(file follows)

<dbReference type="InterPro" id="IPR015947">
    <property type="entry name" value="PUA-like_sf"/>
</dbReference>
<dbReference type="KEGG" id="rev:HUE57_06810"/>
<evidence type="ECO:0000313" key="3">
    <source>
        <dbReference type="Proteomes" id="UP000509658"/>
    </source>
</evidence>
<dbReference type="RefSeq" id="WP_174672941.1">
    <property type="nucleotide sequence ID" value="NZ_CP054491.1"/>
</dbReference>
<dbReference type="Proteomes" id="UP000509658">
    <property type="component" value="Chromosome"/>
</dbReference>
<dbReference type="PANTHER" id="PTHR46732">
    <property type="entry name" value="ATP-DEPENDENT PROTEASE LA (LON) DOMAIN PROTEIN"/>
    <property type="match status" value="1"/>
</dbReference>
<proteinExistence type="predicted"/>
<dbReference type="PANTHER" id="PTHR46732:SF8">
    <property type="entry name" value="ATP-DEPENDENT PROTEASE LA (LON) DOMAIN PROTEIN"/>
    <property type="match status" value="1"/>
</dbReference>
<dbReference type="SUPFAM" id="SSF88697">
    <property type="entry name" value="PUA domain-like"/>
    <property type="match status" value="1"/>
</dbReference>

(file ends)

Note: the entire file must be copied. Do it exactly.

<dbReference type="InterPro" id="IPR015947">
    <property type="entry name" value="PUA-like_sf"/>
</dbReference>
<dbReference type="KEGG" id="rev:HUE57_06810"/>
<evidence type="ECO:0000313" key="3">
    <source>
        <dbReference type="Proteomes" id="UP000509658"/>
    </source>
</evidence>
<dbReference type="RefSeq" id="WP_174672941.1">
    <property type="nucleotide sequence ID" value="NZ_CP054491.1"/>
</dbReference>
<dbReference type="Proteomes" id="UP000509658">
    <property type="component" value="Chromosome"/>
</dbReference>
<dbReference type="PANTHER" id="PTHR46732">
    <property type="entry name" value="ATP-DEPENDENT PROTEASE LA (LON) DOMAIN PROTEIN"/>
    <property type="match status" value="1"/>
</dbReference>
<proteinExistence type="predicted"/>
<dbReference type="PANTHER" id="PTHR46732:SF8">
    <property type="entry name" value="ATP-DEPENDENT PROTEASE LA (LON) DOMAIN PROTEIN"/>
    <property type="match status" value="1"/>
</dbReference>
<dbReference type="SUPFAM" id="SSF88697">
    <property type="entry name" value="PUA domain-like"/>
    <property type="match status" value="1"/>
</dbReference>